Sandopolis’s Spooky Secret

With Halloween right around the corner, it’s time to take a gander at some spooky elements to our favorite video games. Despite my desire to write about Batman: Arkham Origins, that game actually takes place during Christmas, so I figured I should expand my view beyond the game that’s currently sucking away every free moment of my existence. There are the usual suspects, such as Silent Hill or Amnesia: The Dark Descent, but I doubt there’s anything I could say about them that hasn’t already been written by players far more familiar than me — or in some cases, hilariously illustrated in a video.

If you’re reading this blog, you’re probably already accustomed to taking the road less traveled anyway, so today we’re going to take a closer look at one of the more notorious levels in Sonic & Knuckles: Sandopolis Zone. In addition to difficult terrain and a sharp increase in challenge difficulty, Sandopolis also introduces the Sonic canon to ghosts.


Anyone that’s played this game probably recalls a neurotic fixation with keeping the lights on and a lot of cursing when Sonic Adventure 2 revived the use of ghosts in 1998.

The ghosts (or “hyudoro” as they’re technically known) do a good job of spooking up the pyramid and making the level generally more annoying. For most of their screen time, they’re not even actually a threat, but the mere presence of one, two, or three extra sprites on the screen (no pun intended) can still prove distracting. Overall, they’re typically regarded by the Sonic community as a level gimmick that’s thankfully tucked away within a single act of a single game.

I, on the other hand, did what I do best and poured way too much thought into the topic, which has led me to a surprisingly dark conclusion.

For those among us that aren’t thoroughly familiar with the Genesis era games, the first act of Sandopolis Zone is spent outside, and following the defeat of the sub boss, Sonic makes his way into of a pyramid to continue his pursuit of Robotnik. Barely a minute into the act, the level design forces Sonic to open an egg capsule — which in this instance is full of ghosts, not small animals.


“Fly, my pretties!”

Sonic Team guru Takashi Iizuka mentions this moment in a commentary section of the Japanese Sonic Jam strategy guide.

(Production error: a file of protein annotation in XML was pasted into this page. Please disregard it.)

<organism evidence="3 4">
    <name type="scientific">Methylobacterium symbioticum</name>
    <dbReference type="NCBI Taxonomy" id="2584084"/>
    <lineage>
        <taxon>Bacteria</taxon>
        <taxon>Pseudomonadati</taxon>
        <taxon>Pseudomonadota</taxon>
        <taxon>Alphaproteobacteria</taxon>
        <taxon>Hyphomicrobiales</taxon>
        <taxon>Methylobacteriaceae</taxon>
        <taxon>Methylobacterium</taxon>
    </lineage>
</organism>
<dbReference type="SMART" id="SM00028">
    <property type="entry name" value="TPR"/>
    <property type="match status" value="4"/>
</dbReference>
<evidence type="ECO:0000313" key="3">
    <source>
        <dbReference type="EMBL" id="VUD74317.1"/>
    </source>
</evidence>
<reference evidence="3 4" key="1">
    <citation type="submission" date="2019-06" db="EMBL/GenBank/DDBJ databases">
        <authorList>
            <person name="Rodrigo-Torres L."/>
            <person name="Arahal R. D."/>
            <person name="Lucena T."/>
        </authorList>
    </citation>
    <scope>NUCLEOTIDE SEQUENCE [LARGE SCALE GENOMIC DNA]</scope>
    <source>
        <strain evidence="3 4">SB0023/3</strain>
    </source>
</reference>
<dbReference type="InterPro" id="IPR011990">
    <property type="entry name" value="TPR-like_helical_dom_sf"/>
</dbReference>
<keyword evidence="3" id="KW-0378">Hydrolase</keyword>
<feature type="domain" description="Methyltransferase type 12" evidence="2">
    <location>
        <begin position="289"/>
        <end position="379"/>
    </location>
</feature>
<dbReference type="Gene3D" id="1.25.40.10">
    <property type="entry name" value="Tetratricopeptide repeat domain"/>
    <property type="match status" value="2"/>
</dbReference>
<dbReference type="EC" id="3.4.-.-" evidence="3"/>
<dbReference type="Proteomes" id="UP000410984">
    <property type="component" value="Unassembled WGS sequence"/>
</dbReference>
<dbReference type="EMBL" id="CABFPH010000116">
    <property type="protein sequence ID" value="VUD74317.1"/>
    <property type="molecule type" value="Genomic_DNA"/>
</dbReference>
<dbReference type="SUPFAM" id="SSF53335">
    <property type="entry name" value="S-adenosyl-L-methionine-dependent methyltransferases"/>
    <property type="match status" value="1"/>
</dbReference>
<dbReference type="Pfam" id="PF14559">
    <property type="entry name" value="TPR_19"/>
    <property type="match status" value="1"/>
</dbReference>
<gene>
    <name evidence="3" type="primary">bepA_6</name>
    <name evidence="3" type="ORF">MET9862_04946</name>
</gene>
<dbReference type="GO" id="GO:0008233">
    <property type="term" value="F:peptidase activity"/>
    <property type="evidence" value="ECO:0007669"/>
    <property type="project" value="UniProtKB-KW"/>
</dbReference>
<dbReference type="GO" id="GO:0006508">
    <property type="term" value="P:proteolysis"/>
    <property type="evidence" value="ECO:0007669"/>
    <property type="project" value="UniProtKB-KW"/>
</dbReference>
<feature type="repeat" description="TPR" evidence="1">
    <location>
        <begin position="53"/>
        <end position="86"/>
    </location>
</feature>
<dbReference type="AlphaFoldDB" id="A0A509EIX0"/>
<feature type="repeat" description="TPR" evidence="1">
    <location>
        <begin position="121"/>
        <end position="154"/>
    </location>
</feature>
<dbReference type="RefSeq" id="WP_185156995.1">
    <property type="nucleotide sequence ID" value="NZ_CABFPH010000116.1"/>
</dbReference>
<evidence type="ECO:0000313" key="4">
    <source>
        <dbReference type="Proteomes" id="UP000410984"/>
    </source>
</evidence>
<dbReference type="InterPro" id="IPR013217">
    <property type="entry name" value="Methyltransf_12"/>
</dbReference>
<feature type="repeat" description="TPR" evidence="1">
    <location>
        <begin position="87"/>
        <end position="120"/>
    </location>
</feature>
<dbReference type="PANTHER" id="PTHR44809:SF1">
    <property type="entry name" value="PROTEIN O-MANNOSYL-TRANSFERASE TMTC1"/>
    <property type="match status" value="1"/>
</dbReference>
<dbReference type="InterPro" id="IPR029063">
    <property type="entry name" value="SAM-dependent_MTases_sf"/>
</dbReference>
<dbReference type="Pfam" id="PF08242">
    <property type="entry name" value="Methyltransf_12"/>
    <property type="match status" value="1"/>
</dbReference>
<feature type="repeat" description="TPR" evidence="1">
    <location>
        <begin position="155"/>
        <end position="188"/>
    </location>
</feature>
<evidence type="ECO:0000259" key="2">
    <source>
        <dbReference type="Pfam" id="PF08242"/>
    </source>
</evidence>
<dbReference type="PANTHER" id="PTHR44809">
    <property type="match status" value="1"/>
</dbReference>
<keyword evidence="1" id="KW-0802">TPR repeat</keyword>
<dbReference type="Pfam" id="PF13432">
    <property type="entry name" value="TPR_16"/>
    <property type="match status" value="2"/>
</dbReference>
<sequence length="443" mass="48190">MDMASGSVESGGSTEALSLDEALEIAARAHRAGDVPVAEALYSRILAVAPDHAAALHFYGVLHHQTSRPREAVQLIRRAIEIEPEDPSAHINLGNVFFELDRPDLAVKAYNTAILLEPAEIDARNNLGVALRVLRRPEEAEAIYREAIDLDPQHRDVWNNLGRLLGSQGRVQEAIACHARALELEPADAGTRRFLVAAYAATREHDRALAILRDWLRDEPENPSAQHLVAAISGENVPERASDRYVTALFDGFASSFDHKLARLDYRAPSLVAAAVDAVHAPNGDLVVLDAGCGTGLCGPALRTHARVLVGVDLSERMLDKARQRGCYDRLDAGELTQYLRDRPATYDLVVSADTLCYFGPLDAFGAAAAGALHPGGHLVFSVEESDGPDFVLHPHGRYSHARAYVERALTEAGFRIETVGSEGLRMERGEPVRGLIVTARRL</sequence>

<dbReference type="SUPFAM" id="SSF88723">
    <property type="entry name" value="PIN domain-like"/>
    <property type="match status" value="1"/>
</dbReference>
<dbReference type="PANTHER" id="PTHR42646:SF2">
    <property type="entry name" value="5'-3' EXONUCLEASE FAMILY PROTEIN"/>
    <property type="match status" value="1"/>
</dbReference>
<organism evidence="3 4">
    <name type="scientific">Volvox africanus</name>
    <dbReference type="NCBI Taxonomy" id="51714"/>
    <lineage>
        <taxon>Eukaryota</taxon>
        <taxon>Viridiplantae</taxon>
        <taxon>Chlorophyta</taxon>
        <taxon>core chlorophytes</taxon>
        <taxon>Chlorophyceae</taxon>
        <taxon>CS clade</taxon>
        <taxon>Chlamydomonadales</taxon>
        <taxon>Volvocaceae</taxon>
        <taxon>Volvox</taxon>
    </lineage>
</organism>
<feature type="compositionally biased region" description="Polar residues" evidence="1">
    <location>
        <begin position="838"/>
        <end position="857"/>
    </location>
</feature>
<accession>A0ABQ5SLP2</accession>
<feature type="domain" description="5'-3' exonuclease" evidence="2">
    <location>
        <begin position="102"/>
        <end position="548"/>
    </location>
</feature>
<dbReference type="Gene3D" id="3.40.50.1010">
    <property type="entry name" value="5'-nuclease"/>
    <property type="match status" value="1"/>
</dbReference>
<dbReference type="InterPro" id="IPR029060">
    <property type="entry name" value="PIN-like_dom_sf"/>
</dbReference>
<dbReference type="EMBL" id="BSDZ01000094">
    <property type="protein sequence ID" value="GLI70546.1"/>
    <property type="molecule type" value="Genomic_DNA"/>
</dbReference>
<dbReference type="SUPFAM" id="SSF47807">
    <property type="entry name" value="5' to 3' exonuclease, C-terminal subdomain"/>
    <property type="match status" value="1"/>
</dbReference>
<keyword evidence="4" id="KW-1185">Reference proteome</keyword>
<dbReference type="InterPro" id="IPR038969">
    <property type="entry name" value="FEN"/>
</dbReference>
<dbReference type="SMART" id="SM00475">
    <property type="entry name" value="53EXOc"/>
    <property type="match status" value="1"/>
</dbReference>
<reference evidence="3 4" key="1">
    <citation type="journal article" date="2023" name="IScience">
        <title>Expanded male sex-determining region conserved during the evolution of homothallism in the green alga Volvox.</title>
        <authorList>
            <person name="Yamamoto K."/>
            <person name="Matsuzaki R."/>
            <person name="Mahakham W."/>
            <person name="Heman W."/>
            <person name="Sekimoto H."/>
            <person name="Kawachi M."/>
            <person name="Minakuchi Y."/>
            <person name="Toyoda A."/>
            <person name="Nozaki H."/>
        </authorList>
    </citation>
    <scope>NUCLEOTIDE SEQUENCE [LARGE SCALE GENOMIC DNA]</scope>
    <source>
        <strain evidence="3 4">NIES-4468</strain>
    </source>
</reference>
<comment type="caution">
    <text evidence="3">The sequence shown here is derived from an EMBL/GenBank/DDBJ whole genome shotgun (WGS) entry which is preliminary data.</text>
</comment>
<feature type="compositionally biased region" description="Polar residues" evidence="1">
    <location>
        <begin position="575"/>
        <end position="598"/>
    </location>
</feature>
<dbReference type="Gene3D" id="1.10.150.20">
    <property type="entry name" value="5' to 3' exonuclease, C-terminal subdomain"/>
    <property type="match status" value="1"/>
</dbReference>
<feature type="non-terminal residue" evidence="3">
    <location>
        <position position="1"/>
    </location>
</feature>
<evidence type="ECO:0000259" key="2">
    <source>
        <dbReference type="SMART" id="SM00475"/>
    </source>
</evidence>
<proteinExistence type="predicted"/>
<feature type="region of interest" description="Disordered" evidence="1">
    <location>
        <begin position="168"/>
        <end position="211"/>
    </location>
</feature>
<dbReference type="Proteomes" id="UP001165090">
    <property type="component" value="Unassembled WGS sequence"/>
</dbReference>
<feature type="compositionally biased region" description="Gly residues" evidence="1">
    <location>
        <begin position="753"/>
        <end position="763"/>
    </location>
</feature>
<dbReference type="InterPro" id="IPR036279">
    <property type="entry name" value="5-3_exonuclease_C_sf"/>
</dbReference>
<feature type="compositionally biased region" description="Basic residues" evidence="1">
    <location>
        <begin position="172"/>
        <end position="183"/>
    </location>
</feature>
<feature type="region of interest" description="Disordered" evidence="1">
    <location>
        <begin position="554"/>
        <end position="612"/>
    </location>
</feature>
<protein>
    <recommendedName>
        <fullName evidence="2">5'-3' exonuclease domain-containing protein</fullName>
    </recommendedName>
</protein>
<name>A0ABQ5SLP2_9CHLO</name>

“The ghosts appearing in the second half are the first enemies who weren’t made by Eggman. When he infiltrated the pyramid, he must have worked very hard to trap them inside that box.”

Quite honestly, I’m not so sure that he did. Let’s break down the egg capsule and what we know about it. The only time anything other than an animal has come out of them has been when Robotnik planted his badniks inside of them, and we have it directly from Sonic Team that Robotnik had no hand in creating these ghosts. While I’m not saying that he couldn’t have collected the ghosts and contained them, I personally think that capsule was originally full of animals like they usually are — but this batch didn’t live long enough for Sonic to rescue them.

To reinforce this assertion, look at the ghosts themselves.


When they first appear, the ghosts are not only harmless, but they’re not even aggressive. They’re small, unimposing, and just kind of hover around Sonic, drifting from side to side. I’d go so far as to say that their behavior is not unlike what the animals do to celebrate their reclaimed freedom at the end of any given level.


These little shits have no idea how lucky they are to be alive.

After they’ve been released, it’s possible the ghosts don’t realize that they’re dead and are trying to carry on as though they were still living, as is common in ghost folklore. They may even be trying to thank Sonic for saving them, only to find that he can’t see or hear them.

This is when the reality starts setting in. The animals have discovered that they never made it out of that egg capsule, and as with anyone that’s not ready to die, they’re starting to get upset. Their eyes go from a calm and peaceful gaze to a resentful glare, and their forms slowly morph to match their negative emotions.



Eventually this comes to a head as the ghosts unleash their anger by lashing out at Sonic, the one who failed to save them. He’s always fast enough to save everyone else that Robotnik ever captures, but not them. They’re the one batch that Sonic was too slow to rescue, that had to pay the price for Sonic’s tardiness. Sonic made the mistake, but he gets to go on living while the rest of them are now doomed to haunt the pyramid.


Sonic decides to sacrifice Tails to the angry ghosts and begins by punching him in the face.

With this in mind, it’s no wonder the ghosts are such a pain in the ass in the second act of Sandopolis. I have to admit, if I was kidnapped and knew that the superhero who as of yet had never screwed up rescuing anyone else was coming for me, and it just so happened that I was the first person they DIDN’T save, I’d probably be pretty bitter about it, too.


Sonic the Hedgehog, Sonic & Knuckles, and all those little critters (dead or alive) are © Sega. Not that I think Sega would even want credit for this, but the idea put forth in this article is my own, and no you may not have it.


About Leedzie

Leda "Leedzie" Clark is a writer and game designer with a sharp eye for detail and a kooky sense of humor. She's been a nerd as long as she can remember, and always seems to notice the wrong thing first in any given situation.

Posted on October 28, 2013, in Analysis, Creative Writing, Feature Articles, Game Characters, Humor, Journalism, Plot, Retro Games, Video Games, World Building and tagged , , , . Bookmark the permalink. Leave a comment.

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